There were a lot of things that were really trying about Ranger School, but I was prepared for it. Before we started the course, I even said, “They’re going to have to take one female and really, really test her.” Because the last argument against women in combat arms concerns our ability to sustain ourselves in austere environments for extended periods of time. And what better way to test it than to keep one of us at Ranger School for an extended period? I was saying that kind of tongue-in-cheek, but on the flip side, I really believe that as a 37-year-old mother of two who did Army part-time in the Army Reserves I was the perfect person to test. I don’t think there were any conspiracies whatsoever. I don’t think the Army was trying to screw me. I just believe that it was probably a really good test for women staying there longer.
To make it short, I was mentally prepared to be at Ranger School for an extended period of time, so the recycles weren’t nearly as challenging as when I finally did get to Victory Pond and my dad — who graduated from Ranger School in 1968 — couldn’t be there and died several months later.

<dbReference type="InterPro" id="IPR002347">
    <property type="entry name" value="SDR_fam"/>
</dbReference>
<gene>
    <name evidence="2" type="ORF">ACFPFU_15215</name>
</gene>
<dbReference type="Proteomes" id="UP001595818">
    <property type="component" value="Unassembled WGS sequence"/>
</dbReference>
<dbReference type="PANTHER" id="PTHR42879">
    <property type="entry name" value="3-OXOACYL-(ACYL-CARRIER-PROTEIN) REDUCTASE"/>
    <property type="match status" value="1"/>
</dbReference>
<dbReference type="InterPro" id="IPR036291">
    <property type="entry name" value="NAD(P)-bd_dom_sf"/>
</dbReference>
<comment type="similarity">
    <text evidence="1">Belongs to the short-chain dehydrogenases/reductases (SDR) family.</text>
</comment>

Jaster continues to serve in the US Army Reserve. Photo courtesy of Lisa Jaster.
COD: I know you first got the idea for the title of your upcoming memoir after hearing your friend say it, but can you explain how “delete the adjective” pertains to your story?
LJ: When I handed off the first few chapters of the book to one of my buddies, he was like, “Oh, yeah, I could tell you that exact same story. It’s a little different coming from you, but not really.” And as I’ve gone through public speaking engagements regarding leadership, integration of women into combat arms, team building, and various related topics, men that attended Ranger School would come up to me after every single engagement and say something to the effect of, “Oh my God, I remember that swamp” or “I remember experiencing that.” After repeatedly getting that same reaction, I thought with all the people who worry that women are infiltrating a man’s world, or we’re reducing the masculinity of combat arms, I wish they could hear these people say exactly what they’re saying to me. My dad’s Ranger School stories from 1968 were almost identical to mine.